Health Benefits of Barley
Hippocrates, the Father of Medicine Focused on Energetics of Food
Since ancient times, humans have believed in the spiritual significance and the health benefits of barley. The benefits of taking barley supplements, according to the health food industry, cover a wide range of conditions.
One company states that their product which contains green tea and barley grass may be beneficial for those who suffer from arthritis, asthma, skin problems, obesity, anemia, constipation, impotence, hypertension, diabetes, heart disease and kidney problems.
Here we look at the scientific research related to the plausible health benefits of barley grass.
Diets rich in barley, oats and other whole grains are recommended in the official 2005 Dietary Guidelines for Americans. The health benefits of barley, oats and other whole grains are believed to include a decreased risk of cancer, cardiovascular disease and type II diabetes.
The FDA has approved a health claim for foods containing oats because studies have shown that consuming these kinds of foods effectively lower blood cholesterol levels. Some scientists believe that the benefits of taking barley supplements or eating foods containing barley grains are at least equivalent to, if not greater than, the benefits of oats.
The Diet & Human Performance Laboratory, a division of the US Department of Agriculture, is currently evaluating the health benefits of barley. Some of their research has been completed. Some is still on-going. It is believed that the benefits of taking barley, oats and other whole grains are related to their beta-glucan content.
Beta-glucans are found in the bran of oats and barley, and to a lesser extent in rye and wheat. They can also be found in certain varieties of mushrooms. For humans they are a source of soluble fiber, of known importance to the digestive system, but with other possible health benefits.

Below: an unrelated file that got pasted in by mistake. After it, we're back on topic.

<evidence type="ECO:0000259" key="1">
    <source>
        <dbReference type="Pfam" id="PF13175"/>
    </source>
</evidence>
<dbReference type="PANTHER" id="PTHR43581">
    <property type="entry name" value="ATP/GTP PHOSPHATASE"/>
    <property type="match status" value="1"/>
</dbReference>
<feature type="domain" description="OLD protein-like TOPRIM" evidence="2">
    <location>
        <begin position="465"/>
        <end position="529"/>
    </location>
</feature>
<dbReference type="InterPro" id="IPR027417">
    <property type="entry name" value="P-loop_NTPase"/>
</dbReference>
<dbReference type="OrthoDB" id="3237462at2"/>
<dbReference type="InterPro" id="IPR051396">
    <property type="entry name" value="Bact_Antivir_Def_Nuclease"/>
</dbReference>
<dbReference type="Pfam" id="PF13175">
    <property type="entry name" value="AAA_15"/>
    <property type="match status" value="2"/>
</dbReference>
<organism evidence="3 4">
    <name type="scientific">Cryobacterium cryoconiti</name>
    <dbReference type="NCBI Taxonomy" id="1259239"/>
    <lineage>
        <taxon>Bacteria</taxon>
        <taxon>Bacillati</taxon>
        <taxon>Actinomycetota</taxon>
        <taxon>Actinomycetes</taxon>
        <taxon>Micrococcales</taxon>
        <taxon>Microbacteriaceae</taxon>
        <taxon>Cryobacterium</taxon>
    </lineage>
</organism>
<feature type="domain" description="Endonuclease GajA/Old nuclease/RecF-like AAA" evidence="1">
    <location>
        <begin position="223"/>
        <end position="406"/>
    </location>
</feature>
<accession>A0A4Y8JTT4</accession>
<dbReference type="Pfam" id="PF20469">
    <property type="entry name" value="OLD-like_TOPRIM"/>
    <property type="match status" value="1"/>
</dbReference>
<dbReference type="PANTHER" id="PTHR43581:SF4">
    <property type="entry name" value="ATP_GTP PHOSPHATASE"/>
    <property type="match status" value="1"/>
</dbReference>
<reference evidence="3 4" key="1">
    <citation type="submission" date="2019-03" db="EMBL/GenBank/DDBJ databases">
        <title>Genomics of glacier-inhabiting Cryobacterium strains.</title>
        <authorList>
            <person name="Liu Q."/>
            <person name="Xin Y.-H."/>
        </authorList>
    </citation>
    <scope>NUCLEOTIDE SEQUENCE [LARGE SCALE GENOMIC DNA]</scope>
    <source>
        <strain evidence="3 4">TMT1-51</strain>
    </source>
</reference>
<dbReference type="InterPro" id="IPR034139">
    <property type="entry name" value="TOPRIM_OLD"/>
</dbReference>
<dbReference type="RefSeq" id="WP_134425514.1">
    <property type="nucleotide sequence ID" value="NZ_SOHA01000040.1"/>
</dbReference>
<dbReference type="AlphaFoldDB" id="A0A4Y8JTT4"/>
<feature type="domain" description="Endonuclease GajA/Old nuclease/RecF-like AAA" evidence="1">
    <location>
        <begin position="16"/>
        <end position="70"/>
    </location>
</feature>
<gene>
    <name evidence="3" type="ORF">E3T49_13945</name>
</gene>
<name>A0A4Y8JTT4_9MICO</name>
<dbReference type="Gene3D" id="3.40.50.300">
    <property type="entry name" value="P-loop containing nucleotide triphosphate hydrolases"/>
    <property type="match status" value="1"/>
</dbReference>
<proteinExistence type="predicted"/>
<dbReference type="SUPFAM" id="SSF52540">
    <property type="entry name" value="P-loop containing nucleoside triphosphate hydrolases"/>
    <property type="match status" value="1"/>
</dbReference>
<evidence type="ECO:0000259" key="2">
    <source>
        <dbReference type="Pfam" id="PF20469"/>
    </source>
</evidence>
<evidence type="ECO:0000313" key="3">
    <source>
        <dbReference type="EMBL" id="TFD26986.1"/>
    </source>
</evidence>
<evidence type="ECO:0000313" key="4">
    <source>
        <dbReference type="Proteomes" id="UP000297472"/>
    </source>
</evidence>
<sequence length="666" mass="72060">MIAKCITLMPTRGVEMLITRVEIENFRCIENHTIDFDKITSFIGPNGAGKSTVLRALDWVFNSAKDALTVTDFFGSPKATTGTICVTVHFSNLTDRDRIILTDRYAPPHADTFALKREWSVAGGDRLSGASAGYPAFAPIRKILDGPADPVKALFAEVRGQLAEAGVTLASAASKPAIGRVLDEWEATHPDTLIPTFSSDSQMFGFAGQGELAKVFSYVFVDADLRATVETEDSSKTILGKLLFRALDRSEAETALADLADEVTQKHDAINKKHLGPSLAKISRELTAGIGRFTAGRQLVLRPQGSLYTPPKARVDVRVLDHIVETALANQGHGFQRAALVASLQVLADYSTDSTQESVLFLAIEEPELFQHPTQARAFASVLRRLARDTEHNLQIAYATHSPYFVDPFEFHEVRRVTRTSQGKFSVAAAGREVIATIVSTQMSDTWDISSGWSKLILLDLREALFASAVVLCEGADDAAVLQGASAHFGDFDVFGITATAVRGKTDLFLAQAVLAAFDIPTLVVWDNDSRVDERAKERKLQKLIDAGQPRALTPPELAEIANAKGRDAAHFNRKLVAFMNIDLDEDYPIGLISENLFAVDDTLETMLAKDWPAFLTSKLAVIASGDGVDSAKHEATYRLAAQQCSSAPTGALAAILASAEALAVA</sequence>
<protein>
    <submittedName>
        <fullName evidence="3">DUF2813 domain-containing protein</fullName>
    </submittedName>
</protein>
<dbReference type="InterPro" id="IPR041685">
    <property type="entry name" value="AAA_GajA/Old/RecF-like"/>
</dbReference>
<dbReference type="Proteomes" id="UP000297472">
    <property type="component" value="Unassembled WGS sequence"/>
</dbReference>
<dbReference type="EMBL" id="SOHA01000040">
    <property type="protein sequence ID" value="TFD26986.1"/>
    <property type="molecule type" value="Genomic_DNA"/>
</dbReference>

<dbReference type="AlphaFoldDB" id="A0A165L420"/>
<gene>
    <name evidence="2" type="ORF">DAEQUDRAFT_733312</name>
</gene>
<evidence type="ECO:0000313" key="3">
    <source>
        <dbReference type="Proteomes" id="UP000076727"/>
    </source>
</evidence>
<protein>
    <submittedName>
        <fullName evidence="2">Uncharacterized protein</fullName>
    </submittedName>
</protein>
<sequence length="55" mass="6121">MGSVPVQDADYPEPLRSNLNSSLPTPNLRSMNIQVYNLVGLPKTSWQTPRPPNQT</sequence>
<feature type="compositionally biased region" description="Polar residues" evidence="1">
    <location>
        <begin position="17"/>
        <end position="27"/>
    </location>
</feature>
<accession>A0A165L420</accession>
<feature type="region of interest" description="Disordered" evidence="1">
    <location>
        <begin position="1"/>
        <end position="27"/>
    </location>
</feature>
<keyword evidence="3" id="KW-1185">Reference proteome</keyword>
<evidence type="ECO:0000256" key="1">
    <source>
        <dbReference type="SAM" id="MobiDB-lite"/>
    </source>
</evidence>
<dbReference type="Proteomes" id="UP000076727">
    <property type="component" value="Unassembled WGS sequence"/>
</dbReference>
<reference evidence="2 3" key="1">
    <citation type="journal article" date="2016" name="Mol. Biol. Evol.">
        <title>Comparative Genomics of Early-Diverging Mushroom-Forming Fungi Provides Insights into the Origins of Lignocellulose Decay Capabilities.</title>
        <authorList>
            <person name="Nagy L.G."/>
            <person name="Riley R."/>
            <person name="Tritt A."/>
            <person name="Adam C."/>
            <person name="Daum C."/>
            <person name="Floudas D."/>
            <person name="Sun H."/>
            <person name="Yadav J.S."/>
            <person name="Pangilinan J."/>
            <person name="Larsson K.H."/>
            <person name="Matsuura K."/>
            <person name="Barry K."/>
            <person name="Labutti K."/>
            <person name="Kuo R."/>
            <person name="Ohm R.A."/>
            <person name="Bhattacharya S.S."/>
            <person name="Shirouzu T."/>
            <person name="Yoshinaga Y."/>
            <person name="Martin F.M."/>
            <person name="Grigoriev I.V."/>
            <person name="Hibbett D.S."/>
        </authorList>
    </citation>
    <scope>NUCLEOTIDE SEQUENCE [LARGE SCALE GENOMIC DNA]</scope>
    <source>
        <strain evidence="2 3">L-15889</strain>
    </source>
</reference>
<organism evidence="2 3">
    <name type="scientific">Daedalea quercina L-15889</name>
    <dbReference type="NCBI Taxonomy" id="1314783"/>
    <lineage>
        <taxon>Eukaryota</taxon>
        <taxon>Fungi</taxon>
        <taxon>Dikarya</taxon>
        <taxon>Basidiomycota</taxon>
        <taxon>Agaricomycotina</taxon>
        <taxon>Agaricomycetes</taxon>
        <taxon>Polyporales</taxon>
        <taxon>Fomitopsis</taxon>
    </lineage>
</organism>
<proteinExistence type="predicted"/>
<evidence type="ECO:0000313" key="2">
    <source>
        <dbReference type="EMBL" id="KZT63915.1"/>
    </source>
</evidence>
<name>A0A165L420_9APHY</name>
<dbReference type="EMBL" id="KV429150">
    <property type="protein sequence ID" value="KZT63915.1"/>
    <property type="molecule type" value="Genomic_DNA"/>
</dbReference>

Currently the FDA approved health claim for oats states that the oat product consumed must provide at least 3 grams of beta-glucans per day in order to achieve the desired results of lower cholesterol levels. Scientists at the USDA lab believe that the health benefits of barley containing foods are equal to or greater than that of oats and should carry the same approved health claim.
The findings of the USDA lab have shown that study groups of men and post-menopausal women consuming 6 grams of beta-glucans per day experienced a significant reduction in total cholesterol.
In pre-menopausal women the most benefit was experienced using a diet containing 3 grams of beta-glucans per day. The benefits of taking barley supplements were not evaluated in the study. Participants were allowed to choose from prepared dishes containing barley flour or flakes.
Because previous studies have shown that an increased consumption of soluble and insoluble fiber has a stabilizing effect on blood sugar levels, the USDA lab is studying the effect of beta-glucan, which is soluble fiber, from barley on blood glucose and insulin levels. They are currently conducting a long-term study, but the initial results indicate that stabilizing blood sugar levels is one of the health benefits of barley.
The American Dietetic Association suggests that a diet containing at least 20-35 grams per day of total dietary fiber, with at least 3 grams per day of soluble fiber (beta-glucans) results in a reduced risk for heart disease and diabetes. Some studies have shown that increasing fiber in the diet may help people control their weight. Meals rich in fiber are processed more slowly and may promote a sense of fullness or satiety.
For over 20 years doctors in Japan have used beta-glucans derived from mushrooms alongside chemotherapy for cancer patients. There is an on-going trial in the United States which combines beta-glucans with other cancer drugs.
So far, the FDA has not approved any form of beta-glucans for treating cancer. The American Cancer Society does suggest that increasing fruits, vegetables and whole grains in the diet may prevent some types of cancer. But, at this time, there is not enough evidence to list cancer prevention among the health benefits of barley.
So, of the purported health benefits of barley, we can find evidence supporting a possible role in weight loss and control, for the treatment of constipation, to help stabilize blood sugar levels and improve blood cholesterol levels. High cholesterol, along with type II diabetes, is a major risk factor for heart disease.
If the evidence is correct, individuals suffering from high cholesterol, type II diabetes or obesity may experience the benefits of taking barley supplements. As a preventative, the health benefits of barley may extend to those with a family history of heart disease, cancer or type II diabetes.
The benefits of taking whole food supplements containing whole grains may be greater than the benefits of taking a barley supplement alone. Whole food supplements contain whole grains, fruits and vegetables that have been dehydrated, concentrated and encapsulated.
Much more than the health benefits of barley discussed back at the Home Page
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